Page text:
If we don’t cull the deer to reasonable levels, we will get a double destruction of the countryside. By the deer on the one hand and on the other by farmers and householders putting up more and more secure fences to keep the pests off their land.
With all the trouble over horsemeat, it does strike me, that we ought to develop our taste for venison and support those like Marks and Spencer, who are using it in high-quality ready meals.
After all, venison is supposed to be good for you and certainly doesn’t have the health problems that are being reported today for processed meat.
I suppose it’s one of those jobs, that is in that category of tough ones, that someone has to do.
You can actually see the pandas using this link.
This story from the Metro, shows how we should co-operate a bit more, where wildlife are concerned. Here’s the first few paragraphs.
When Brian Dodson set up a carp fishery from scratch he had no idea the business would be quickly ruined – by otters.
The 60-year-old discovered the carnivores had eaten his entire £250,000 stock after a river haven for the animals was built nearby.
He is now seeking £2.5million from the Environment Agency, which he claims failed to tell him about the scheme and prevented him building protective fencing.
Surely there should have been a middle way.
But then as the story says otters are carnivores and will get their food no matter what. There was a story a couple of years ago, where otters were taking koi carp out of a pond in a suburban garden in Birmingham. No-one knew that there were otters in the nearby canal.
I’m reminded of the tale I heard when I shared the driver’s cab in a High Speed Diesel Train from Edinburgh to Inverness.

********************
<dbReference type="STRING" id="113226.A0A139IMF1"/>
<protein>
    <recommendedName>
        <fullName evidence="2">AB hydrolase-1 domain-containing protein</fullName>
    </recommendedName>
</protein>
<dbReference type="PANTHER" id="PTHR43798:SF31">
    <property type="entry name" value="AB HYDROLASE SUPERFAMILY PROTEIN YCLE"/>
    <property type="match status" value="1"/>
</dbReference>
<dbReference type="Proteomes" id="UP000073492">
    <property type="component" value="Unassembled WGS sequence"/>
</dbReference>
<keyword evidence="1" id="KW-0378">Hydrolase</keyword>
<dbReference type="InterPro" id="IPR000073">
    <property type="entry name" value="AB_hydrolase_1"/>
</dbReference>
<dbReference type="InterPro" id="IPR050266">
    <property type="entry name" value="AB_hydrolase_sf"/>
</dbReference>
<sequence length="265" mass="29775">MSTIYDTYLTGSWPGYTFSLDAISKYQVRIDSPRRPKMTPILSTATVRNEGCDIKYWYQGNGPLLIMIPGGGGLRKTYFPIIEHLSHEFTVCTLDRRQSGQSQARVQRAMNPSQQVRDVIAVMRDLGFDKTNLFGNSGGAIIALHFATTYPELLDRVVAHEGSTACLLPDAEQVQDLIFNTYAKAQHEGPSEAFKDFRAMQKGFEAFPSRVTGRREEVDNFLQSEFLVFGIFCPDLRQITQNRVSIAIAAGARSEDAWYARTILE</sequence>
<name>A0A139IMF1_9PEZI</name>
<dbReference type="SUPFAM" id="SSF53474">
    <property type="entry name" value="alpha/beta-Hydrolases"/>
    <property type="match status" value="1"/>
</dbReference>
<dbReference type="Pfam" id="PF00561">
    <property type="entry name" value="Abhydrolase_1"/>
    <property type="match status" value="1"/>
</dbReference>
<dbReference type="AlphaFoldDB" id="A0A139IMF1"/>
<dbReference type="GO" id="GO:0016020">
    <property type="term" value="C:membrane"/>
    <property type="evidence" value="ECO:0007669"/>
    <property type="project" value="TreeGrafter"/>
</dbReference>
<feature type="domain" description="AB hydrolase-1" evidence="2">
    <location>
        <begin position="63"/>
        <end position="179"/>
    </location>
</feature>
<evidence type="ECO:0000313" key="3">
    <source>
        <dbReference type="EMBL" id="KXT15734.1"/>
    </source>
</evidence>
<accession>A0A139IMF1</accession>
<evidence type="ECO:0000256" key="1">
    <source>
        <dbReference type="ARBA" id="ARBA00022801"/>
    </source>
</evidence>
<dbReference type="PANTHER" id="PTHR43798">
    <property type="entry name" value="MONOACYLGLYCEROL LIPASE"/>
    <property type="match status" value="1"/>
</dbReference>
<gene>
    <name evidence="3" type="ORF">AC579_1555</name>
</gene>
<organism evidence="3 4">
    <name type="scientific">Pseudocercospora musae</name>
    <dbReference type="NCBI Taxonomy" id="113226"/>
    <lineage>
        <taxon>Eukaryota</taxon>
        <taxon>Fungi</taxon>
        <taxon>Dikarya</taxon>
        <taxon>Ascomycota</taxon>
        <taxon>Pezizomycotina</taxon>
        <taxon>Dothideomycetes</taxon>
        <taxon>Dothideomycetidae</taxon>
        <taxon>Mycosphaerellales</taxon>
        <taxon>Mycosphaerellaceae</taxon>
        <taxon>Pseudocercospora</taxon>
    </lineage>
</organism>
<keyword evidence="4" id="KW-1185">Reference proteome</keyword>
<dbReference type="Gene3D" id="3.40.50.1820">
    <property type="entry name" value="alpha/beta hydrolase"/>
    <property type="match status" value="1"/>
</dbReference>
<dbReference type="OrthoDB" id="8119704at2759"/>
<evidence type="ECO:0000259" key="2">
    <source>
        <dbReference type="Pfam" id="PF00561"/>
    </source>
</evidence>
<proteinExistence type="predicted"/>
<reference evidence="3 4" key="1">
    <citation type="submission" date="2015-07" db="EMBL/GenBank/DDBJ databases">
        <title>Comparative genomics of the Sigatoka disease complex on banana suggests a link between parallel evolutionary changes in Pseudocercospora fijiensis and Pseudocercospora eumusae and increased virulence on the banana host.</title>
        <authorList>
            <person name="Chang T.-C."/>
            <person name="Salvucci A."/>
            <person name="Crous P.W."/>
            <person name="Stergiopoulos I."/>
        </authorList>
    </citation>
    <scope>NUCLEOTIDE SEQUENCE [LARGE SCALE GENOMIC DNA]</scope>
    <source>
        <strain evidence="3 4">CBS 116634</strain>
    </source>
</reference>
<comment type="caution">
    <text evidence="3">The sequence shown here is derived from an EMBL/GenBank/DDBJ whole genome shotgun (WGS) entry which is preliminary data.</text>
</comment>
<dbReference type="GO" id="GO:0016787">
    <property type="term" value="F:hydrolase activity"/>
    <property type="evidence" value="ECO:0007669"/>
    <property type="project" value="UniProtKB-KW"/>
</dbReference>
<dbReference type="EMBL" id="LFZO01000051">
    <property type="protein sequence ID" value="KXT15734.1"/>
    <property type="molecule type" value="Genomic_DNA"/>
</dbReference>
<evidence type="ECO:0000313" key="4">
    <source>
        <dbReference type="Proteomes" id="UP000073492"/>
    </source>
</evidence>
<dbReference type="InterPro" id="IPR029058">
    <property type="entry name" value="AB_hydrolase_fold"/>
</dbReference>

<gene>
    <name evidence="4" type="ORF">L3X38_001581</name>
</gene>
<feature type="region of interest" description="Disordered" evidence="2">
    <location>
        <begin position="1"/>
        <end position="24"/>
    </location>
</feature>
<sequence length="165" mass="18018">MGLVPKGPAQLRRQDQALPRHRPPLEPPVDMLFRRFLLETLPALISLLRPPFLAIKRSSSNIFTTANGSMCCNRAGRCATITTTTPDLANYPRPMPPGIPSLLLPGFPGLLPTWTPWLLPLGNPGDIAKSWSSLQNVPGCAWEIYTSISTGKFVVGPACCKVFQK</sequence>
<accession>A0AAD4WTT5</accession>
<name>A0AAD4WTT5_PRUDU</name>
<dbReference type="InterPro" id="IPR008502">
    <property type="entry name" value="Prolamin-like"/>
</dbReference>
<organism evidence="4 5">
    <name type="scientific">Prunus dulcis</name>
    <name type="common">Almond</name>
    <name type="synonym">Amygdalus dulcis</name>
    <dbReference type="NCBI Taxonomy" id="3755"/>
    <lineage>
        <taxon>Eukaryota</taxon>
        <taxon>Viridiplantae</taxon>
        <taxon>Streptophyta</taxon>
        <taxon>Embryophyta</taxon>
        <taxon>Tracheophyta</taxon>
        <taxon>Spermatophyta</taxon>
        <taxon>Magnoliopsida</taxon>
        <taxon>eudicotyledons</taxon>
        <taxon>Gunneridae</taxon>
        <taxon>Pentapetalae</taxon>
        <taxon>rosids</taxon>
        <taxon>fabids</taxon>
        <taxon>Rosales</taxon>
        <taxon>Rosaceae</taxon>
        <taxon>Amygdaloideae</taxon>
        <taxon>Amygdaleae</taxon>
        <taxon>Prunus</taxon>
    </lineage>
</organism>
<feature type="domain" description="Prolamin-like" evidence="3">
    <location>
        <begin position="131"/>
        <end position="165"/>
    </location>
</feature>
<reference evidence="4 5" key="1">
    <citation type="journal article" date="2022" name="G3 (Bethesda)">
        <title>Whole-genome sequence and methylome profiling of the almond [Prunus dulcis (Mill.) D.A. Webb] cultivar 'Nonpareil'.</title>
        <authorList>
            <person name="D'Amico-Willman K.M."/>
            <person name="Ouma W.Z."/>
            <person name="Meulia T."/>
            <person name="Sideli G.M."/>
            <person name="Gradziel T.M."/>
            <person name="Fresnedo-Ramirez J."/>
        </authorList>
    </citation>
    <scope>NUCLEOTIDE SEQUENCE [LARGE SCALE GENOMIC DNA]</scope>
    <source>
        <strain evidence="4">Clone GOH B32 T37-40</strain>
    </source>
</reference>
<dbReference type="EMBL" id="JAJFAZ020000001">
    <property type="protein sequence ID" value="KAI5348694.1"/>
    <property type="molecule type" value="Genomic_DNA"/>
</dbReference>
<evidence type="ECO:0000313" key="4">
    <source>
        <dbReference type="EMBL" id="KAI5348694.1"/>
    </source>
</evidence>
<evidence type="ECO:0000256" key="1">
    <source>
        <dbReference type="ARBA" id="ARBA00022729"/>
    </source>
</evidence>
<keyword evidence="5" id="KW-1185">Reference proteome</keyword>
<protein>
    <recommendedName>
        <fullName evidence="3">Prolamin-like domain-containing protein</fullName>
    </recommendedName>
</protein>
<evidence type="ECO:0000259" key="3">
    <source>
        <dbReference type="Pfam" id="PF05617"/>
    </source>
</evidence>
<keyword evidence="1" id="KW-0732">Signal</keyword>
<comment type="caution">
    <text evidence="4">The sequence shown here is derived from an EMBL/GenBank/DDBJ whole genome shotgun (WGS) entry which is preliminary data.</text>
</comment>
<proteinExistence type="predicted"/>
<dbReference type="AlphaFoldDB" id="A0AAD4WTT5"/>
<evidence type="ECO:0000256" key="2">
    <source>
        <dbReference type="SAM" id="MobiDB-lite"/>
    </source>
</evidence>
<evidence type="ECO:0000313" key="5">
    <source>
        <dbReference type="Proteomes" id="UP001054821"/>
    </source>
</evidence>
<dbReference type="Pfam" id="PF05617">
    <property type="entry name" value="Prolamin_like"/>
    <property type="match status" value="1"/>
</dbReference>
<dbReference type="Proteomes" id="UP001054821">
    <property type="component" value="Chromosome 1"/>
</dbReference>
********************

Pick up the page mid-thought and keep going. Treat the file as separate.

The owner of an hotel close to the line, built a lake, which he stocked with fish for his guests. But just down the road was Loch Garten, where ospreys have made a home. And as ospreys are wont to do, they found the hotel lake and decided it was a good place for dinner.
The hotel owner cut back on his fishing, but apparently, he now promotes the lake as a place to watch ospreys feed.
Yesterday, Slummy Mummy in The Times had two interesting thoughts courtesy of her mother.
The first was an absolute gem.
Since it’s people in towns who like badgers, we should exchange them for urban foxes.
Now that’s an idea! But it might get rid of the last few urban hedgehogs. The second was a sensible aside on the subject of horsemeat.
You’ll be glad to know that everything is shop-bought,” she says, opening the fridge door with a flourish. It is full of Findus lasagnes.
“They were on offer. I got them before they were withdrawn
I bet she’s not the only one who took advantage.
I saw this story about a pig being used to train firefighters, in The Times, but it is also here in the Daily Mail.
I’m reminded of the time C and myself caught an escaped pony and Suffolk Police turned up as they had had reports of damage to flower beds being caused by the escapee. At the time, the police used Escort vans for local officers and we almost convinced him to put it in the back to take it to the station.
So perhaps, animal training is something that is now more common with the Fire and Police Services.
There is a report of another fox attack on a baby. Happily, it doesn’t seem to be too serious and not outside the capabilities of the NHS.
One of my friends is Korean and I asked him, if they get these sort of problems in Seoul. he said that they don’t and he felt, there was many wild animals in the city except for rats and mice. This is confirmed by this post from a blog.
But how many other cities in other countries have urban animals, that aren’t always cuddly?
This is a story about wildlife in Berlin.
So it’s not just a British problem!
I remember the famous gorilla,Guy, who came to the Zoo in the year of my birth, although he was probably born a few months before I was.
In those days his cage wasn’t as spacious as the modern gorilla enclosure, where about four gorillas live happily together.
These pictures show them inside, as it wasn’t very tropical today.
C used to tell a story about one her clients. He was an habitual criminal and every time he came out of jail, one of the first things he used to do was visit Guy in the London Zoo.
He’d tell the gorilla, that he was now out of jail, but he could see that Guy was still incarcerated.
Guy’s reply was not recorded.